What Does it Mean to be Human in the Digital Age?

Over the last two weeks I’ve facilitated three design thinking workshops around “what does it mean to be human in the digital age? (I would like to thank Kristen Eshleman for her time, guidance and expertise on this topic and the design thinking process). In each case the group seemed somewhat apprehensive. What is this design thinking anyway? What could we possibly learn from a question like that?

The question of “what does it mean to be human” is not a new question. A very natural part of being human is wanting to fit in, have relationships and feel connected. We try to make sense of our role within the social hierarchy, understand stereotypes and for some struggle to have our voice heard. To be human means to struggle with inequality, have a never ending desire to love and be loved, and to be recognized and valued for who we are.

PBS posed the question and collected stories back in 2010. In 2010 what were the questions posed? Concerns about texting and driving and spying on your children’s social media (sound familiar?). Read the stories here http://www.pbs.org/wgbh/pages/frontline/digitalnation/participate/ . More recently Yann Arthus-Bertrand created a movie called HUMAN based on the stories of 2,000 people across 60 countries. His goal was to understand “What is it that makes us human? Is it that we love, that we fight? That we laugh? Cry? Our curiosity? The quest for discovery? “

The workshops I led were one hour “crash course” sessions so we moved through each stage at a rapid pace.I spent a short amount of time going over what the Design Thinking process is, instead placing most of my emphasis on the importance of listening to the story and gaining empathy.  Empathy is “…not just sympathy for someone else’s circumstances, but the deep intuition for what it feels like to live their lives”. What is the person feeling? What scares them? Frustrates them? Brings them joy? I advised people to ask “why?” a lot and think of it as a conversation. The energy in the room once people got talking was amazing. They were deeply engaged in the conversation and truly interested in the other person’s story. Yet, there were still questions and reservations as participants asked, “I don’t understand the purpose of this.” “We’re having a great conversation but what am I really learning?” Be patient, you’ll see, is all I said. When we got to the POV (point of view) step it all started to come together for people. They began to “break down their findings” and “unpack the juicy parts” of the story. What does this person need? What surprised you? What are your hunches? Crayons and pencils filled sticky notes as people made meaning of what they heard, thought about what it feels like to live this person’s life and created radical prototypes.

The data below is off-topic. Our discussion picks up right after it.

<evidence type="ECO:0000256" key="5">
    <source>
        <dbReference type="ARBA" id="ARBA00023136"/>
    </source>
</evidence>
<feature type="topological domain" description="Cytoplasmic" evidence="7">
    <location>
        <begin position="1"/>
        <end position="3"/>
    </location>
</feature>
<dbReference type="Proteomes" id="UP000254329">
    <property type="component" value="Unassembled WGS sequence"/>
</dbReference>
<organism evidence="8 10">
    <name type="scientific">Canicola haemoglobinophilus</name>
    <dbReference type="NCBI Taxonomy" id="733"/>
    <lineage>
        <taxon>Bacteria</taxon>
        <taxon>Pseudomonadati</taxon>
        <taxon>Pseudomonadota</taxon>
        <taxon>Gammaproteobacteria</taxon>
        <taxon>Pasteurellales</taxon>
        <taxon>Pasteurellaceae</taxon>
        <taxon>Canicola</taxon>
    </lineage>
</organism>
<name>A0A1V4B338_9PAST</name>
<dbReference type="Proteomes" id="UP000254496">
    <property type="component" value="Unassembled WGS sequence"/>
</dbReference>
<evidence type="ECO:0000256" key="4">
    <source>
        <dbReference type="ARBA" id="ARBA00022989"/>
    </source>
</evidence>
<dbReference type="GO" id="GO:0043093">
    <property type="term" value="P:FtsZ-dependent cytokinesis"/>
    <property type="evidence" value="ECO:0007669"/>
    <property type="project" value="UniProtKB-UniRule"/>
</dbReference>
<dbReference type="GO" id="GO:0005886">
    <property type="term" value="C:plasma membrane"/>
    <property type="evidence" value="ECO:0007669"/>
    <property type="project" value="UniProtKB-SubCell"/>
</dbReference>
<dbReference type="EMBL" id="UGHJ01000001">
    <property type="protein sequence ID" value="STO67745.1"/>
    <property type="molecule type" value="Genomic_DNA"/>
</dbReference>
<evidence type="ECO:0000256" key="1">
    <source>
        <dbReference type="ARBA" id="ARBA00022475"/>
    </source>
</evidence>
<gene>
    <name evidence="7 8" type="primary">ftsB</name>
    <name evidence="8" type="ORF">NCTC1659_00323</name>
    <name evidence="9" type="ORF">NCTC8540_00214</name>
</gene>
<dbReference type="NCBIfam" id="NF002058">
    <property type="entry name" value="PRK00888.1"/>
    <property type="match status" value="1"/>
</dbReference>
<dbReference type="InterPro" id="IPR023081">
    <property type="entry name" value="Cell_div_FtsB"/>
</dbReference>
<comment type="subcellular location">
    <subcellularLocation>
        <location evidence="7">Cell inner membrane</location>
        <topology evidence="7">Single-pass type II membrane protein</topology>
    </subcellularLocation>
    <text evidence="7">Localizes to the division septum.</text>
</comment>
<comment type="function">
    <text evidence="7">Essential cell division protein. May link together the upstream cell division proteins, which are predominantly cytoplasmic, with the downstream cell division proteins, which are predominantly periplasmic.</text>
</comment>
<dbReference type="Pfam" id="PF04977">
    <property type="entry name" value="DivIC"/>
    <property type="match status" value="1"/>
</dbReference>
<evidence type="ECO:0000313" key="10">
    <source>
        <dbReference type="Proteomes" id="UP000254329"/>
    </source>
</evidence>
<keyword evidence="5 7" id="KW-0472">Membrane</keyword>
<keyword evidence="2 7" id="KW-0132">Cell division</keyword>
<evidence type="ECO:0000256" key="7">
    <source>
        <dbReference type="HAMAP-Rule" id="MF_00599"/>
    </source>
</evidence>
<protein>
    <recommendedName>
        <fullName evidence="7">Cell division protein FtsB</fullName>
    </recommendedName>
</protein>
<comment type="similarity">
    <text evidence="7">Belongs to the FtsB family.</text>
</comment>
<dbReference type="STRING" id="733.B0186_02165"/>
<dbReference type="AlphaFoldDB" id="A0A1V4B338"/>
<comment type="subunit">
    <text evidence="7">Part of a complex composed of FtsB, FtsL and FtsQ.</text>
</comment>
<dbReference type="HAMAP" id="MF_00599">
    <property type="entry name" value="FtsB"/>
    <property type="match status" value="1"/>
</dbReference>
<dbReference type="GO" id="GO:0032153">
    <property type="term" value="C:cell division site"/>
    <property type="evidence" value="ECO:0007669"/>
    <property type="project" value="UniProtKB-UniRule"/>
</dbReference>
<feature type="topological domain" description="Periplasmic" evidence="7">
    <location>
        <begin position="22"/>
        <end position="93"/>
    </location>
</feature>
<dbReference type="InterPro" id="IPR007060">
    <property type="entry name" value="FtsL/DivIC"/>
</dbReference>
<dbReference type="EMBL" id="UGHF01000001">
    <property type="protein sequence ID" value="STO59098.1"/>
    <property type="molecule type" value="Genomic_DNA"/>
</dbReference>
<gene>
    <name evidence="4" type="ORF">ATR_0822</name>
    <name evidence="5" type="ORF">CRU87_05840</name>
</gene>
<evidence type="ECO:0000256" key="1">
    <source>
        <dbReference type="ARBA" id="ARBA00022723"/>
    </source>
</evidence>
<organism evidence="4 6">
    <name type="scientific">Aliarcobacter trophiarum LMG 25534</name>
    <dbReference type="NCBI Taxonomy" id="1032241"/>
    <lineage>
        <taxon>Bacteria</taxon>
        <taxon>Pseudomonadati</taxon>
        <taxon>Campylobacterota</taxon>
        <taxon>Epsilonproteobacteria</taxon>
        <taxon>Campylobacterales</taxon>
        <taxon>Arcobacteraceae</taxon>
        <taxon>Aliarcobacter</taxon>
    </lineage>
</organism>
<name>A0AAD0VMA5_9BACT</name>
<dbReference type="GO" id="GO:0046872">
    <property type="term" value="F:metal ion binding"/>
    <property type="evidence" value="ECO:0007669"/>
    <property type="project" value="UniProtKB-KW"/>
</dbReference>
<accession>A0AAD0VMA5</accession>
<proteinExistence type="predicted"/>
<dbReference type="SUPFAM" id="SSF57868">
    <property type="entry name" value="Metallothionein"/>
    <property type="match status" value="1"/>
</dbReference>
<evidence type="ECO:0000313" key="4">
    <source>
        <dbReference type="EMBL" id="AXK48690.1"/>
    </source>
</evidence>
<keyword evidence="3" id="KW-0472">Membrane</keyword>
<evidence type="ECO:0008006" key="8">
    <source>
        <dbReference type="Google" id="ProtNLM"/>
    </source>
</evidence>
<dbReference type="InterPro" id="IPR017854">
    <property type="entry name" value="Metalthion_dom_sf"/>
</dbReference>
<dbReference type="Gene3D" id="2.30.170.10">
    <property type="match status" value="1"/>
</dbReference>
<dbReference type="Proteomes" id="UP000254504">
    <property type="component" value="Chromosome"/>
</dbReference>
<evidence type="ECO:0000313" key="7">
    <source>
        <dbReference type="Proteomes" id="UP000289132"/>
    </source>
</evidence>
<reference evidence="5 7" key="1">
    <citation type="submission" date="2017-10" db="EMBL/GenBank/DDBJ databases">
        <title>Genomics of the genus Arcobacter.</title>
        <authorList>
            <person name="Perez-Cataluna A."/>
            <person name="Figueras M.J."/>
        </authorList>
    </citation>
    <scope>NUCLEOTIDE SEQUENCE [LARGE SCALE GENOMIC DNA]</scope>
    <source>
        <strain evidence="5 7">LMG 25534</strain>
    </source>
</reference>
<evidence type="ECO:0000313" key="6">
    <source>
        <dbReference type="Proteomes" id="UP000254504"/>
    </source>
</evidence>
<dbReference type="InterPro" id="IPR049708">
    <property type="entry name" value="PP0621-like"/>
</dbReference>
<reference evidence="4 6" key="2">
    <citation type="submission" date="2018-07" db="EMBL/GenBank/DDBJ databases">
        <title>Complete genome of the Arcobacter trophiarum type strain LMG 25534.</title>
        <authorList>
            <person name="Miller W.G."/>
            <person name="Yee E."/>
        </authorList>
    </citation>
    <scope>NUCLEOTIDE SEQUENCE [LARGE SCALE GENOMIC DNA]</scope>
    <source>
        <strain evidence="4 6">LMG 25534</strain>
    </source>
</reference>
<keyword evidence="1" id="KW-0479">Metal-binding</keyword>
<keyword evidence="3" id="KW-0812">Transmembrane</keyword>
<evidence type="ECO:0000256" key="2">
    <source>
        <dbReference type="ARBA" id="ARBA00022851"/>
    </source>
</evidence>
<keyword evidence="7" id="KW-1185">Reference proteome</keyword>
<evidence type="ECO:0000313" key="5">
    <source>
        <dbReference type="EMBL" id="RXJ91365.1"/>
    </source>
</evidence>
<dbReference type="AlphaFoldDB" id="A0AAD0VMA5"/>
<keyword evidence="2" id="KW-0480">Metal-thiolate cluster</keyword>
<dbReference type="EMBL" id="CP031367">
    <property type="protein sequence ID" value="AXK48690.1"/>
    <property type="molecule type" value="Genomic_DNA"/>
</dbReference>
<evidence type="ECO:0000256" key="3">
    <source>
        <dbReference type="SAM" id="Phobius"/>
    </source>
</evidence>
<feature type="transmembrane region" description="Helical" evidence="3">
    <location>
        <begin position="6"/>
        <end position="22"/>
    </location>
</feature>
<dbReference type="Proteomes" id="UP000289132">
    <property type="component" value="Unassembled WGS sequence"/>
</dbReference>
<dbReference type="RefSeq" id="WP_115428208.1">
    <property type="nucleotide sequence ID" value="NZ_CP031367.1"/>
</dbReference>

During the entire hour the room was filled with positive energy and you could feel how excited people were to have been given “permission” to break “the rules”. That is, space, place and time to ideate in a world with no budgets, no policies, no limitations and most importantly the lack of the word no. The majority of these people were in the technical field and problem solvers. It was initially hard to get them to shift their mindset from problem solver to explorer.  By the end of the hour they were amazed at how much they not only learned about the person next to them, but how quickly they could gain empathy and develop prototypes (four in four minutes!). In listening to their partner’s story they had gotten to know this person in a way they would not have otherwise.